So you want to be an architect – Part 4

Learn design with Doug Patt at his live virtual webcam studio.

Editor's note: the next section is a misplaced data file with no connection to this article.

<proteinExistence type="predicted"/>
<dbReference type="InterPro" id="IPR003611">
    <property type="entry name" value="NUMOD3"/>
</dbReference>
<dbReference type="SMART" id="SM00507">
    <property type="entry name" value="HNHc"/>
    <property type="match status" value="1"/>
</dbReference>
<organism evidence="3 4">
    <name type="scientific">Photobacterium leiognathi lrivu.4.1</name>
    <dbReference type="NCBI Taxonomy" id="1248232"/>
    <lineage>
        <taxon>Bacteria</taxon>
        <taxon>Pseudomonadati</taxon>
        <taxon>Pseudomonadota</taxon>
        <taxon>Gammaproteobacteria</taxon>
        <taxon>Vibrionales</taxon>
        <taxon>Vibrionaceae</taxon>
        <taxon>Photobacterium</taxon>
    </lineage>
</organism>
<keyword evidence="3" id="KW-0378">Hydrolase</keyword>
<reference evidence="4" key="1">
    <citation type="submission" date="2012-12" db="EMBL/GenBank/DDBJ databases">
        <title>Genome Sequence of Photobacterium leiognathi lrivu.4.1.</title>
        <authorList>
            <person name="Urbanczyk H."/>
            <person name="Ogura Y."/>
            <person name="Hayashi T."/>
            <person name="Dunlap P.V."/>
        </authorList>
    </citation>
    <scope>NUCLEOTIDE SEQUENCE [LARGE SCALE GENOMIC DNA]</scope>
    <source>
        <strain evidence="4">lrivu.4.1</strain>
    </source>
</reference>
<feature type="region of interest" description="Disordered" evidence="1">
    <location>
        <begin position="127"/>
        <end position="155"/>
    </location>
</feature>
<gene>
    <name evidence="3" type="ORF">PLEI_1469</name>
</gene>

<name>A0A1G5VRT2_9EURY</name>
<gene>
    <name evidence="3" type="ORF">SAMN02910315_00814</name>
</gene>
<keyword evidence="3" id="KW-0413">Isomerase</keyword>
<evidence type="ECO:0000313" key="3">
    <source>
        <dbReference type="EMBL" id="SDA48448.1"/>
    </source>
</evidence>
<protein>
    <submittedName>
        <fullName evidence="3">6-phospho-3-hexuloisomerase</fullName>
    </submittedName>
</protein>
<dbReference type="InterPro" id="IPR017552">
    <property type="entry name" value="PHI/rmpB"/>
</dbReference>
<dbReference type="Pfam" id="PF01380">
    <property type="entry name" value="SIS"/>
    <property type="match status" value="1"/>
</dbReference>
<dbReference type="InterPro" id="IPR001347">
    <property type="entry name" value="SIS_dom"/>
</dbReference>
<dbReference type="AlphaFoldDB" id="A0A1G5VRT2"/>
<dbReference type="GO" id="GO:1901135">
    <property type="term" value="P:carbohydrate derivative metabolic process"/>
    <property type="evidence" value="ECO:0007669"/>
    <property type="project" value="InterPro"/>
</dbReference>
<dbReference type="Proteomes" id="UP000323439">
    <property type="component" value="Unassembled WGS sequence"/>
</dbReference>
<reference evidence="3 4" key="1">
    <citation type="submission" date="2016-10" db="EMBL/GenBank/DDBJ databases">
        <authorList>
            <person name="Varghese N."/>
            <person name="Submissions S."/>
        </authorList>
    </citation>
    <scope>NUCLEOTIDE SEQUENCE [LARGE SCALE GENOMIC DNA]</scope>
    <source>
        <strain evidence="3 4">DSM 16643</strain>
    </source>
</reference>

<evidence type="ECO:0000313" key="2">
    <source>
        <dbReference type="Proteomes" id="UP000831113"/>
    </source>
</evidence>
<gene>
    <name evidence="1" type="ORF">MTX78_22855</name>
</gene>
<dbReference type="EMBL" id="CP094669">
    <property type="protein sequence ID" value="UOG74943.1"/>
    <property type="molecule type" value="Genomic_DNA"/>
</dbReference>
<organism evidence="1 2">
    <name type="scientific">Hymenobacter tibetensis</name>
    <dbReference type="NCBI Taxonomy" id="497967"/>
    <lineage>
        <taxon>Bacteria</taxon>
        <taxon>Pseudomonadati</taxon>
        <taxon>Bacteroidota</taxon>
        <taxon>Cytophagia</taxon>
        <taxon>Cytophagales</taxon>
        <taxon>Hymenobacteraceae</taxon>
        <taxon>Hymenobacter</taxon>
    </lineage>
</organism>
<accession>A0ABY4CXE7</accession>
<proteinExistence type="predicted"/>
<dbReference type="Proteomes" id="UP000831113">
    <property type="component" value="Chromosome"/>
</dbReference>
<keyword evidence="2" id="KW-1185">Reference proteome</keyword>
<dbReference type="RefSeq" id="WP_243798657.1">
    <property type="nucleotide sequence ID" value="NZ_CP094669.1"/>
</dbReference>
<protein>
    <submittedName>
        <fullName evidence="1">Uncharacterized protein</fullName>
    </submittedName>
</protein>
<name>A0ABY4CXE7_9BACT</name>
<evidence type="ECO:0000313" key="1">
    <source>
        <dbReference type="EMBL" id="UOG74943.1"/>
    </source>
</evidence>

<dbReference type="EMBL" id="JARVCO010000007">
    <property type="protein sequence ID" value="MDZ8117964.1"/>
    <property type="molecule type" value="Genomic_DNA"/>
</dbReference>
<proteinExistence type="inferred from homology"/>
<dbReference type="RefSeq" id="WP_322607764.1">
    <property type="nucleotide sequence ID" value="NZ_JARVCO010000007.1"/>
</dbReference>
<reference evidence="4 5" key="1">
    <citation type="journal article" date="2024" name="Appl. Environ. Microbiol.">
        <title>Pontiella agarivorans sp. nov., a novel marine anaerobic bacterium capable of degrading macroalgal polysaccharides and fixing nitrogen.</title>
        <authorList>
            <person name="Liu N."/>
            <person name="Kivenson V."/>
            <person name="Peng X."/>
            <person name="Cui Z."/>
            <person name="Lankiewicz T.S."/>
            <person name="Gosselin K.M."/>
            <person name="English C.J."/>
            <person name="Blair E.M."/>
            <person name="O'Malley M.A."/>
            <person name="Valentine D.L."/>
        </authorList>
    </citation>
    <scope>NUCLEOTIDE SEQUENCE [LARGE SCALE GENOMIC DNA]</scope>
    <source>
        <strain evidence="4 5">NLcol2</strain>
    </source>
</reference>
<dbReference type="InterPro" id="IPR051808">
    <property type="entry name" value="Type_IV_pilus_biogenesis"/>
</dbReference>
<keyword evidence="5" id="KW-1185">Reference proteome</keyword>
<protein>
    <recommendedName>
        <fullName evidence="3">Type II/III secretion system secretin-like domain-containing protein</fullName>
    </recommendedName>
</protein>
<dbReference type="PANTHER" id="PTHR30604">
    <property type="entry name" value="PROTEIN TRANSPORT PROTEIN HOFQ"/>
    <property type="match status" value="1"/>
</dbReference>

Hi. I’m Doug Patt and this is So you want to be an architect, Part 4. What does an architect use? Aside from the wide variety of items an architect uses to physically create the drawings, specifications, models, and paperwork necessary to make buildings the architect uses elements of style to create buildings. Narrowed from a gamut of items I believe you could say the elements of style, when it comes to buildings are scale, form, complexity, and material. Lets look at examples of each. Much has been made throughout the history of art and architecture over proportion from DaVincis canon of proportions to Le Corbusiers modular man. How buildings reflect & accommodate human scale is a key component of architects work. From the beginning architects like Palladio used ratio and proportion found in nature to create harmonious buildings. From Frank Lloyd Wrights cozy interiors to the grand palace of Versailles. to the Hancock skyscraper of Boston who’s scale overwhelms the famous trinity church but was designed to reflect it’s beauty nonetheless building can be scaled to the human figure or scaled in a more ambiguous manner. Ambiguity is key for Jean Nouvels Arab world institute where the elements of the elevation make scale extraordinarily vague. So scale is one way architects relate a building to the user. In the last few decades architecture has increasingly been able to take advantage of advanced technologies that have allowed them to build with incredible freedom of form. From Norman Fosters Hearst tower in New York city or his Gherkin skyscraper in London to the Millau viaduct in France, from Rem Koolhaas seattle central library to his CCTV building in china. From Santiago Calatravas Milwaukee art museum to his Hemispheric in Spain. With Herzog and de Meurons birds nest arena in China or Renzo Pianos Nemo museum in Amsterdam, architects today work within a realm of form perhaps never imagined before. A buildings aesthetic complexity is also an element that portrays a certain idea or ethos. From the classicism of Bernard Maybecks palace of fine arts, or Louis Sullivans intricate ornamental stone detailing, the work reflects the spirit of an era. Theres detail that might emphasizes verticality as in Raymon hoods Chicago tribune building or Cesar Pellis Patronis towers in Malaysia, or horizontality as in Frank Lloyd wrights prarie style homes. A building can also be ornamental in a unique way like Antonio Gaudis buildings or simplified to only steel and glass as in Mies Van Der Rohs aesthetic. They can also be free of detial like Le Corbusiers La tourette or Louis Kahns Salk institute. Lastly, every building ever made is made from something. The material an architect chooses to build with is affected by both cost and intent. From IM Peis Louve pyramid and Hong Kong towers of steel and glass to the concrete work of Zaha Hadid, from the cold steel exteriors of Sir Richard Rogers in the Lloyds of London to the cool white porcelain tiles of Richar Meier or the stone facades of Herzog and de Meuron. Architects continue to work with great freedom in the realm of material, which only promises to become even more advanced and unlimited. Its up to the architect to take the meaning and intent of their commission and have the architecture reflect that in some way. Using scale, form, complexity and material the architect creates a framework for style. And that concludes the fourth part of the video series so you want to be an architect. Im Doug Patt. See you next time.


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